Botanic Knowledge in Early China (Qin-Han dynasties)


An American missions E. C. Bridgman in 1841 wrote: “Botany, in the scientific sense of the word, is wholly unknown to the Chinese.” Did Botany or plant Science not exist in China before the 19th century? The answer depends on the definition of botany and science. There is always scientific knowledge, even in early China. Today, we are going to explore early Chinese
botanical knowledge in the Qin-Han dynasties (221 BCE – 220 CE). In this time, we will see the plant classification from the structure of Chinese characters. As for plant identification, Lu Ji made an outstanding work in the 3rd century CE. He observed nature of plants to interpret Shi Jing. Plant distribution patterns were discussed in Guan Zi. In the Han dynasty, as the territory expanded southward, rare southern plants were introduced into the imperial garden. Bureaucrats posted to the south actively recorded useful plants in their duty zones. This trend continued into the Six Dynasties period. We can see that a variety of botanical knowledge was accumulated before the 3rd century. Later, in the early Tang dynasty, a nationwide survey of drug-producing areas was conducted in 657-659. In the Song dynasty, a similar project was conducted again in 1062. From those examples, we can understand that China has accumulated a certain level of botanical knowledge before the 19th century.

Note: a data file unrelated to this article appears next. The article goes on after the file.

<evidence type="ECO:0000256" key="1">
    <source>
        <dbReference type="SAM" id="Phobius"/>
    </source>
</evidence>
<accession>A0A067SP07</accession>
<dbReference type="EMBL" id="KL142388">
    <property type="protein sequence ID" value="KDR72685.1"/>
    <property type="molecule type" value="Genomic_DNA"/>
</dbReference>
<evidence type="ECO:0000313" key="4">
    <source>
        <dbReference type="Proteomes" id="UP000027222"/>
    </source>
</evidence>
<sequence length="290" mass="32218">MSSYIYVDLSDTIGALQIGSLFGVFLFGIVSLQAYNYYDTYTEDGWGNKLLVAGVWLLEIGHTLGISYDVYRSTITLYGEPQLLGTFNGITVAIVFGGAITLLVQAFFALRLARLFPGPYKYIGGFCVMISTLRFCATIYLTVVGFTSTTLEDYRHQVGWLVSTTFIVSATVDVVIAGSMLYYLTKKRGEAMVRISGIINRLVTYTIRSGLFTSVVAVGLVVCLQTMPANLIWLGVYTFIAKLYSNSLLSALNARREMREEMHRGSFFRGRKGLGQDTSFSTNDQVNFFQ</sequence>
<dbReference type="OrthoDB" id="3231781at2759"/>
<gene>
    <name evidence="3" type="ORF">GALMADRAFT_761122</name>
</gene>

Speaker: Dr. Teruyuki KUBO

Affiliation: Zhejiang Gongshang University

Time: May. 10, 2022

Venue: 瞩目会议平台 会议 ID:135 871 8714  会议密码 PWD:666666 

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